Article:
EMS World

MAR 2018

EMS World Magazine is the most authoritative source in the world for clinical and educational material designed to improve the delivery of prehospital emergency medical care.

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Page 18 of 59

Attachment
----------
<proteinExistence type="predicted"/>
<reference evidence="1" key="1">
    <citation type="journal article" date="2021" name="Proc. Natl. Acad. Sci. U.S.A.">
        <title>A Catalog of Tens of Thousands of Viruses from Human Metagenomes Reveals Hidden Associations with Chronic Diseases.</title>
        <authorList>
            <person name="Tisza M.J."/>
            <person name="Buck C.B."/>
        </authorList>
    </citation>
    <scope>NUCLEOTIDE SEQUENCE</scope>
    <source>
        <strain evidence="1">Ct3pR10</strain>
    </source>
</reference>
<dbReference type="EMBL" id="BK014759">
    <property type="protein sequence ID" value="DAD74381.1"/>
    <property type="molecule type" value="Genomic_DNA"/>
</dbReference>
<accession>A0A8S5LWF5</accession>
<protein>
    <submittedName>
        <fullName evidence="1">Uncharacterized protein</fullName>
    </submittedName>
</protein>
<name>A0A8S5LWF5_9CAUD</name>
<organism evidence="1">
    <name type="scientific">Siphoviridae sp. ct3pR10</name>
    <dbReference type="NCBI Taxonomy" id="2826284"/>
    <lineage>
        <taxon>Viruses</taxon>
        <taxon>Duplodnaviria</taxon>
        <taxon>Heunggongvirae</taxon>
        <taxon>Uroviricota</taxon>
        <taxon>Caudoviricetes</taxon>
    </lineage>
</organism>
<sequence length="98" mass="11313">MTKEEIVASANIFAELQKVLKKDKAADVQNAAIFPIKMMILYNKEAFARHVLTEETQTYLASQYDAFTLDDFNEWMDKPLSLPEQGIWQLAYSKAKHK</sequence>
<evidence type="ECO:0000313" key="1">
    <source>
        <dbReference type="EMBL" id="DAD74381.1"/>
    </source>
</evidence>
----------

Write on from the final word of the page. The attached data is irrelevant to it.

EMS AROUND THE WORLD 18 MARCH 2018 | EMSWORLD.com Vienna Municipal Ambulance Service (MA70)—In contrast to the four autono- mous nonprofit organizations mentioned above, the professional Vienna ambu- lance service is part of Vienna's municipal authority, has no volunteers, and does not offer nonemergency patient transport services. More than 40 ambulance doc- tors and around 700 EMTs and paramed- ics provide EMS for Austria's capital 24/7, in 12-hour shifts out of 12 rescue stations evenly spread all over Vienna. MA70 also offers hospital-to-hospital intensive care transports with a special transporter for ICU beds and neonatal intensive care trans- port. In addition MA70 has a disaster unit for mass-casualty events. There are also a few small private organi - zations, such as the Green Cross and private helicopter services, that operate on a local basis. Traditionally VW buses such as the Bulli, Samba, and the T3, T4, and T5 have been the most common ambulance vehi- cles in Austria. Mercedes Sprinters are also used. The large MICUs, VW LTs or Mercedes, are gradually being replaced by small physi- cian cars such as the VW Passat or similar. The Austrian Automobile Organization (sis- ter organization to the American Automo- bile Association) provides 16 helicopters for emergency medical services and transport all over Austria. In 2016 these "yellow angels" took off 17,814 times, an average of 49 calls a day. Since last year a few of these helicop- ters have been equipped with night-vision goggles, allowing them to answer calls even after dark. Dispatch and Call Centers Children learn the national emergency num- bers in kindergarten: 1-2-2 for fire, 1-3-3 for police, and 1-4-4 for rescue (medical emer- gency)—they are in alphabetical order and easy to memorize. In contrast to many other European nations, 1-1-2 is routed to the police and does not serve as a medical emergency number. Until the turn of the century, each 1-4-4 emergency call was routed to the local EMS station, where calls usually were answered on a "you call, we haul, that's all" basis. Technical improvements (computerized work stations), enhanced mobility (cell phones), and legal considerations (liabil- ity) led to the implementation of central- ized dispatch centers responsible for whole federal states. Lower Austria's emergency dispatch cen- ter (Notruf Niederoesterreich), for example, is a nonprofit limited liability company jointly owned by the Lower Austria government (66%) and rescue organizations. It serves a population of approximately 1.65 million inhabitants and dispatches more than 1,100 resources (more than 800 ambulances but also first-responder groups; water, moun- tain, and cave rescue groups; and crisis intervention teams) from more than 200 local branches all over Lower Austria. Notruf Niederoesterreich registered 1.6 million calls in 2016; of these, 250,000 were emergency calls via 1-4-4, more than 61,000 came in via 1-4-1 (the after-hours physician hotline), and the rest via other different hotlines and patient transport service numbers. Notruf Niederoesterreich implemented the AMPDS (Advanced Medical Priority Dis- patch System) in 2003 and in 2008 became the first central European dispatch center to receive ACE (Accredited Center of Excel- lence) status from IAED (the International Academies of Emergency Dispatch). In addi- tion, ECNS (a nurse-based telephone triage system) was successfully implemented in 2016, considerably reducing ambulance dispatches to nonemergencies. Legal Basis According to Austrian law each community/ municipality is responsible for basic emer- gency services (mainly fire and ambulance) within its borders; communities are free to carry these tasks out themselves or sign contracts with recognized organizations. All Austrian communities maintain their own fire brigades, but only two run their own ambu- lance services (Admont and Vienna). All others have signed contracts, mostly with the Red Cross and/or Samaritans, paying for this service through a per-capita quota, the so-called "ambulance Euro," and more-or-less regular additional funds, usu- ally earmarked for the acquisition of new vehicles. Furthermore, Austrian law regulates that qualified prehospital medical emergency services (i.e., doctor-equipped ambulances) lie within the responsibility of each federal state. Of course, the federal states also have a choice: Either outsource and pay (again, Red Cross and Samaritans) or employ the physicians themselves and lend them to the organization that provides the vehicles. Lower Austria, for example, uses both options: In districts with hospitals, the Lower Austria government (which owns and runs all 27 state hospitals) employs emergency physicians; in districts without hospitals, the organizations get paid for providing the doctors. For a very long time there were no laws concerning the education of volunteer ambulance personnel. Each organization created its own internal regulations; only employed staff had to comply with a law from 1961 that basically granted them the status of an unskilled worker with minimum A new Austrian ambulance and a physician car of the type that takes doctors to emergency scenes. (Photo: Siegfried Weinert, Consultants for Professional Rescuers/Emergency Media Service)

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